Tamanho Corporal , Neoplasias da Próstata/epidemiologia , Adulto , Idoso , Idoso de 80 Anos ou mais , Índice de Massa Corporal , Estudos de Casos e Controles , Humanos , Masculino , Pessoa de Meia-Idade , Fatores de Risco , Autorrelato , Reino Unido/epidemiologia
11.
Nat Commun ; 11(1): 3833, 2020 07 31.
Artigo em Inglês | MEDLINE | ID: mdl-32737321

RESUMO

Polygenic risk scores (PRS) have been shown to predict breast cancer risk in European women, but their utility in Asian women is unclear. Here we evaluate the best performing PRSs for European-ancestry women using data from 17,262 breast cancer cases and 17,695 controls of Asian ancestry from 13 case-control studies, and 10,255 Chinese women from a prospective cohort (413 incident breast cancers). Compared to women in the middle quintile of the risk distribution, women in the highest 1% of PRS distribution have a ~2.7-fold risk and women in the lowest 1% of PRS distribution has ~0.4-fold risk of developing breast cancer. There is no evidence of heterogeneity in PRS performance in Chinese, Malay and Indian women. A PRS developed for European-ancestry women is also predictive of breast cancer risk in Asian women and can help in developing risk-stratified screening programmes in Asia.


Assuntos
Neoplasias da Mama/diagnóstico , Neoplasias da Mama/genética , Herança Multifatorial , Polimorfismo de Nucleotídeo Único , Adulto , Idoso , Ásia/epidemiologia , Neoplasias da Mama/epidemiologia , Neoplasias da Mama/etnologia , Estudos de Casos e Controles , Europa (Continente)/epidemiologia , Feminino , Predisposição Genética para Doença , Estudo de Associação Genômica Ampla , Humanos , Pessoa de Meia-Idade , Razão de Chances , Prognóstico , Risco
12.
BMJ Open ; 10(7): e034661, 2020 07 19.
Artigo em Inglês | MEDLINE | ID: mdl-32690501

RESUMO

OBJECTIVE: To identify risk prediction models for prostate cancer (PCa) that can be used in the primary care and community health settings. DESIGN: Systematic review. DATA SOURCES: MEDLINE and Embase databases combined from inception and up to the end of January 2019. ELIGIBILITY: Studies were included based on satisfying all the following criteria: (i) presenting an evaluation of PCa risk at initial biopsy in patients with no history of PCa, (ii) studies not incorporating an invasive clinical assessment or expensive biomarker/genetic tests, (iii) inclusion of at least two variables with prostate-specific antigen (PSA) being one of them, and (iv) studies reporting a measure of predictive performance. The quality of the studies and risk of bias was assessed by using the Prediction model Risk Of Bias ASsessment Tool (PROBAST). DATA EXTRACTION AND SYNTHESIS: Relevant information extracted for each model included: the year of publication, source of data, type of model, number of patients, country, age, PSA range, mean/median PSA, other variables included in the model, number of biopsy cores to assess outcomes, study endpoint(s), cancer detection, model validation and model performance. RESULTS: An initial search yielded 109 potential studies, of which five met the set criteria. Four studies were cohort-based and one was a case-control study. PCa detection rate was between 20.6% and 55.8%. Area under the curve (AUC) was reported in four studies and ranged from 0.65 to 0.75. All models showed significant improvement in predicting PCa compared with being based on PSA alone. The difference in AUC between extended models and PSA alone was between 0.06 and 0.21. CONCLUSION: Only a few PCa risk prediction models have the potential to be readily used in the primary healthcare or community health setting. Further studies are needed to investigate other potential variables that could be integrated into models to improve their clinical utility for PCa testing in a community setting.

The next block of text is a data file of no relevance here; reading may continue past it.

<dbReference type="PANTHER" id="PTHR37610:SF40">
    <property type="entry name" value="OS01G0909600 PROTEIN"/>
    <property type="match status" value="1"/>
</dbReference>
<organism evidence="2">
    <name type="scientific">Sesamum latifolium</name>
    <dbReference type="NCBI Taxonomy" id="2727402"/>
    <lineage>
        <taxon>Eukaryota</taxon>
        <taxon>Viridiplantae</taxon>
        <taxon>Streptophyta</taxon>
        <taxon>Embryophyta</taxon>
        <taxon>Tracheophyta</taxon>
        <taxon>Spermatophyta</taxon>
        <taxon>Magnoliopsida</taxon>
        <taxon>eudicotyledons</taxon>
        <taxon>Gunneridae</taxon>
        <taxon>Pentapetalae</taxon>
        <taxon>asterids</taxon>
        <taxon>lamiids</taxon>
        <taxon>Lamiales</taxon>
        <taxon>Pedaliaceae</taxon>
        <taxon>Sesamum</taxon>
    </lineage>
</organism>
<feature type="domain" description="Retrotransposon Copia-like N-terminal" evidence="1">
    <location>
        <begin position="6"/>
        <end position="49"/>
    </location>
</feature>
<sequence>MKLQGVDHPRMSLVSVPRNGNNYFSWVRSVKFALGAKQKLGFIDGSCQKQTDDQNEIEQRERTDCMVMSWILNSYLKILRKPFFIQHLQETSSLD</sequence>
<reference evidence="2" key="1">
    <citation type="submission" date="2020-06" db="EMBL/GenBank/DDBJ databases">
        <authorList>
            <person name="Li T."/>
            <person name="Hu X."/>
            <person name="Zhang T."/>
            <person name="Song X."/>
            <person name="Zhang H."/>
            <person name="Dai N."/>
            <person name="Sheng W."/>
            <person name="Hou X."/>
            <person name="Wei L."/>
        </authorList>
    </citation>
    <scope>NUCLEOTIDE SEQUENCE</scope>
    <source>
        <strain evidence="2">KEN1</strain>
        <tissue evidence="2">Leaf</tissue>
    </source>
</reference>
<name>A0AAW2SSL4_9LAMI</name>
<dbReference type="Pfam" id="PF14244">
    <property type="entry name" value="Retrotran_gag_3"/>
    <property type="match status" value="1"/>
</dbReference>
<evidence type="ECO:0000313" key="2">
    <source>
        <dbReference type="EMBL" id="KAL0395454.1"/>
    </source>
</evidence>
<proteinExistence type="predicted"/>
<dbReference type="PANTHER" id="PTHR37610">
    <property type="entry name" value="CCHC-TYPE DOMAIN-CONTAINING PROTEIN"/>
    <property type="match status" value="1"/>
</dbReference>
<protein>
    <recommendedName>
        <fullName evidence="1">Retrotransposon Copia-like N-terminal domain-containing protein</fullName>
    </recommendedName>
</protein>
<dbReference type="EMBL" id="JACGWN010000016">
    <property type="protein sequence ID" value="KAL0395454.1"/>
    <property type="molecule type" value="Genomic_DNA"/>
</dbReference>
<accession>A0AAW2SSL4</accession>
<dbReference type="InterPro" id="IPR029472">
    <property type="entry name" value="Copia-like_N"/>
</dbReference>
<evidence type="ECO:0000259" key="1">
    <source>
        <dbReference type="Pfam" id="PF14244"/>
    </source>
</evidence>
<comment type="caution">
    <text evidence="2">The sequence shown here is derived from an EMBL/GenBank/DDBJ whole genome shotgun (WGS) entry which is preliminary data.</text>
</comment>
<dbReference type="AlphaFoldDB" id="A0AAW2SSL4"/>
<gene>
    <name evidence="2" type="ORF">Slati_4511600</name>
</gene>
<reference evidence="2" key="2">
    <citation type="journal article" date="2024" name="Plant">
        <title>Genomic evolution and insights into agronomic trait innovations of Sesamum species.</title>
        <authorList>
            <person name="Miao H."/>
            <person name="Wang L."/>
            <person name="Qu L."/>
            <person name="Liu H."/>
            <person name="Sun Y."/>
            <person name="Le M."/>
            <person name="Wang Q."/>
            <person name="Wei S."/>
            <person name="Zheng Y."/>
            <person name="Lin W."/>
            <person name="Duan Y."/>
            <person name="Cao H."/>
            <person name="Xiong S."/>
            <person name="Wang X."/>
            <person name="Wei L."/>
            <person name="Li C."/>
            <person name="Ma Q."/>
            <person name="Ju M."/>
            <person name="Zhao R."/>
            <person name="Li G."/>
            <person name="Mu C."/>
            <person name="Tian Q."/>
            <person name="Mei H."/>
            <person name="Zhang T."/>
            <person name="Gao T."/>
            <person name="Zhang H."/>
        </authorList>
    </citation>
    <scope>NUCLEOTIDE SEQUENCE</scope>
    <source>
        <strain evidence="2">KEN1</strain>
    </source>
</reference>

13.
Cancer Epidemiol Biomarkers Prev ; 29(9): 1731-1738, 2020 Sep.
Artigo em Inglês | MEDLINE | ID: mdl-32581112

RESUMO